In spite of what you may have read, director Luc Besson’s “Lucy,” is not a bad film.
It’s not an intellectual thriller along the lines of “Inception,” and it probably won’t win any Oscars, but it’s still a compelling story.
Lucy (Scarlett Johnsson) is studying abroad in Taiwan when she gets kidnapped and forced to be a drug mule for a new synthetic drug called CPH4. When she is accidentally infected by the drug, she finds herself with an increased mental capacity, and the ability to take down the drug lords who got her into this mess.
While a lot of the talk about this movie has centered around its incorrect brain facts (it turns out we do use more than 10 percent of our brain), it really does not detract from the story. When watching a film of this nature (or most films) you require a certain suspension of disbelief, so the numbers being off really isn’t a problem.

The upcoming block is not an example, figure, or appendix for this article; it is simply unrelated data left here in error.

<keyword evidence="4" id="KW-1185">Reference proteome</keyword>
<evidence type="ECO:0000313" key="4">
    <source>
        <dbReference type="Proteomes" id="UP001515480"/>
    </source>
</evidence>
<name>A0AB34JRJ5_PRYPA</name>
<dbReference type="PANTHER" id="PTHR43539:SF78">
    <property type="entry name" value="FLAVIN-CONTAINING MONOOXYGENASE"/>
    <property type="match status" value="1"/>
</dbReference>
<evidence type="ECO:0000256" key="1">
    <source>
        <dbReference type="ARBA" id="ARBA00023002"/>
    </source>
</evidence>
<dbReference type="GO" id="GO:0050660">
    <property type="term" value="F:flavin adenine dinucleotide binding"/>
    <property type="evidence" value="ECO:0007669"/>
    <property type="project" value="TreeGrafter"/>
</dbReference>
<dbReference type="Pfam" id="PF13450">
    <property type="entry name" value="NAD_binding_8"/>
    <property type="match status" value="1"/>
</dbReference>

At its heart “Lucy” isn’t really about the brain, anyways. It’s an attempt at a feminist, female empowering twist on the traditionally male action genre. Although I’m not sure it quite gets there.
While Scarlett Johansson gives a fantastic and empowering performance, the fact is she’s the only woman in the film, aside from a brief appearance by her roommate.
In spite of that oversight, it still is a good film. Although, if you’re not a Scarlett Johansson fan, you’re probably okay waiting until it comes out on DVD.
…just for fun: